By Ethan Rouen, contributor
FORTUNE -- "Oh, people can come up with statistics to prove anything. Fourteen percent of people know that." – Homer Simpson
The era of big data is here, the nerds proclaim.
Computers are powerful enough to gather and synthesize terabytes of information to answer questions ranging from how best to compensate employees to how risky is that mortgage-backed security.
But while the numbers don't lie, how people use them is extremely subjective. Quantitative analysis played a part in the financial crisis of 2007, after all, and companies that think a room full of analysts crunching numbers can solve their problems can do damage to not only their profits and losses but also to their corporate culture and employee well-being.
"Making the decision at the end of the day can be aided by data, but the thought that computers will make all the important decisions is just not true," says Shvetank Shah, executive director of the Corporate Executive Board (CEB), which recently published a study titled Overcoming the Insight Deficit: Big Judgment in an Era of Big Data. "Saying that I've got 10 quant jocks who are going to solve all my data problems is the wrong way to go about it."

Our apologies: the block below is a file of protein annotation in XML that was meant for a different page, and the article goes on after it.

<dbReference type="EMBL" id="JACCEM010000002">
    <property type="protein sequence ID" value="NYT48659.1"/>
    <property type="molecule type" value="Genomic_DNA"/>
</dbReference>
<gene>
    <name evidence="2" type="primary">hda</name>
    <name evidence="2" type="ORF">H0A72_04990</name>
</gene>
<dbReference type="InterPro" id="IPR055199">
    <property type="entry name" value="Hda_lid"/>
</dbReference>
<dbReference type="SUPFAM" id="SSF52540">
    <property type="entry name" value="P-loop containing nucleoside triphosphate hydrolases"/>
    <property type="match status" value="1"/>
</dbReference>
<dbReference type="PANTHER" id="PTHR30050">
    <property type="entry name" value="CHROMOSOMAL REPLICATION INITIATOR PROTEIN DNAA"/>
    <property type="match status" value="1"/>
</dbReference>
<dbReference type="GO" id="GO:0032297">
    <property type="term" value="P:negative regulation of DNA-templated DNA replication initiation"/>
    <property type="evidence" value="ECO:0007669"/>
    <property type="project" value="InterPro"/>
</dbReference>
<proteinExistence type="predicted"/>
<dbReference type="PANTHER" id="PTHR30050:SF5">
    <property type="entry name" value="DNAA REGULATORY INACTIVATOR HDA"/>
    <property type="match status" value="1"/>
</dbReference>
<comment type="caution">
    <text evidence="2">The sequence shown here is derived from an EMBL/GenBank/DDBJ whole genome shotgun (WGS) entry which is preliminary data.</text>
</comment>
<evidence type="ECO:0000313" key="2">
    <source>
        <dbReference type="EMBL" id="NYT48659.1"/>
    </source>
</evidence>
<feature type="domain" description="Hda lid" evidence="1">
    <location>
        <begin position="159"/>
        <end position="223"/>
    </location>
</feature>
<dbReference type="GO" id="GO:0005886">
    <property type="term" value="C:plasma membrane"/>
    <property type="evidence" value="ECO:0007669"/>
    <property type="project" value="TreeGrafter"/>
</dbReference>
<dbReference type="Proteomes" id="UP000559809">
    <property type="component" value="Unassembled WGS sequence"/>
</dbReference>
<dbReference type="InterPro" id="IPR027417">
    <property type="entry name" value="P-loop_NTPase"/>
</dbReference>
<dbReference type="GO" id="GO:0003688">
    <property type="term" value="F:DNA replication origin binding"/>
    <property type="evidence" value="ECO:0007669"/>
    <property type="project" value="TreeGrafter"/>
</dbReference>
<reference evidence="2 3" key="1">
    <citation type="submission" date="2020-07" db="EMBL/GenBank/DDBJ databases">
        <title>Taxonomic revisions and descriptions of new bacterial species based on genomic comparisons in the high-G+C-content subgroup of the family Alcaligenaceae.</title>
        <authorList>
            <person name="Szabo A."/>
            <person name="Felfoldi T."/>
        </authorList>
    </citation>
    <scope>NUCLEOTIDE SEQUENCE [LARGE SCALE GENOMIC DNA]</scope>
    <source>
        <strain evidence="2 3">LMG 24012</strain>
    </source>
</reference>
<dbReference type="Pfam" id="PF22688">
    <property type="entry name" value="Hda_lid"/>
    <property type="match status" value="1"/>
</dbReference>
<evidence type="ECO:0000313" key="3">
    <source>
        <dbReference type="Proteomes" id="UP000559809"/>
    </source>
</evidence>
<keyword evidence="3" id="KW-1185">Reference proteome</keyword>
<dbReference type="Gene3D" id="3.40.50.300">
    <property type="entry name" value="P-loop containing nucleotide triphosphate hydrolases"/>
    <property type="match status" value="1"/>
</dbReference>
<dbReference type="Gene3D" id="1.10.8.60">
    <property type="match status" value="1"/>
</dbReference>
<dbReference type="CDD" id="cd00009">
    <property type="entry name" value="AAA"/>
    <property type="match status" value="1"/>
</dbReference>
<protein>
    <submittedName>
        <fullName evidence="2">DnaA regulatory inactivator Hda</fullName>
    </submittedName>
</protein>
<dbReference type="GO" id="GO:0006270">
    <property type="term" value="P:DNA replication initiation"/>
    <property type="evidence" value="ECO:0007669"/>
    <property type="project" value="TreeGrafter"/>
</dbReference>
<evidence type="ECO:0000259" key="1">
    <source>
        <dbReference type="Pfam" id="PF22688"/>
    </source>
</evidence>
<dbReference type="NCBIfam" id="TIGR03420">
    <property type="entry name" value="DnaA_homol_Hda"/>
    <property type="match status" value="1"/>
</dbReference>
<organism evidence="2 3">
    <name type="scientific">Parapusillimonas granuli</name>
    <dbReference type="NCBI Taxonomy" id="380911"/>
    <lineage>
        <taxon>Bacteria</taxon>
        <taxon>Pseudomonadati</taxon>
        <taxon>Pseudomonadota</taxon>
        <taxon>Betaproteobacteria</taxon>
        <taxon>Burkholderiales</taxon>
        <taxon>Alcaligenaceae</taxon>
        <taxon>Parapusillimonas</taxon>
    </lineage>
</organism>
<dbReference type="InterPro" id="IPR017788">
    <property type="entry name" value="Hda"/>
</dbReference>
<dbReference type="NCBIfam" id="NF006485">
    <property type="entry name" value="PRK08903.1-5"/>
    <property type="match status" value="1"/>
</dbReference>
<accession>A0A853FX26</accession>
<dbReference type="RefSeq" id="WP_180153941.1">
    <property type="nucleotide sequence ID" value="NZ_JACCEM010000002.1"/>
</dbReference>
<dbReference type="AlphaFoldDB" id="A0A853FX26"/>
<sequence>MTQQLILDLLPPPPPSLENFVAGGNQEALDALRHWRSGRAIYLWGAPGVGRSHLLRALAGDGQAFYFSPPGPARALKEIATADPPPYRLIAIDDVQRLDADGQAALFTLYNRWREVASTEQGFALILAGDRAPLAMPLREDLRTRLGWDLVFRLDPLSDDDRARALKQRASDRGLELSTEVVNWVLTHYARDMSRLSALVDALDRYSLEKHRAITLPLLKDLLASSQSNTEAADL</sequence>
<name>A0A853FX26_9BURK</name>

There is little argument that many competitive advantages in the future will go to those who most effectively use analytics to guide decisions. Having the data, though, is not enough, Shah says. According to the CEB, only 38% of employees in a 4,941-person study were considered "informed skeptics" who rely on data but not so much that they are afraid to question the results and solicit feedback from others. The rest of the workforce either trust data without question (43% of the study participants) or rarely trust analysis and prefer to go with their gut (19%). More
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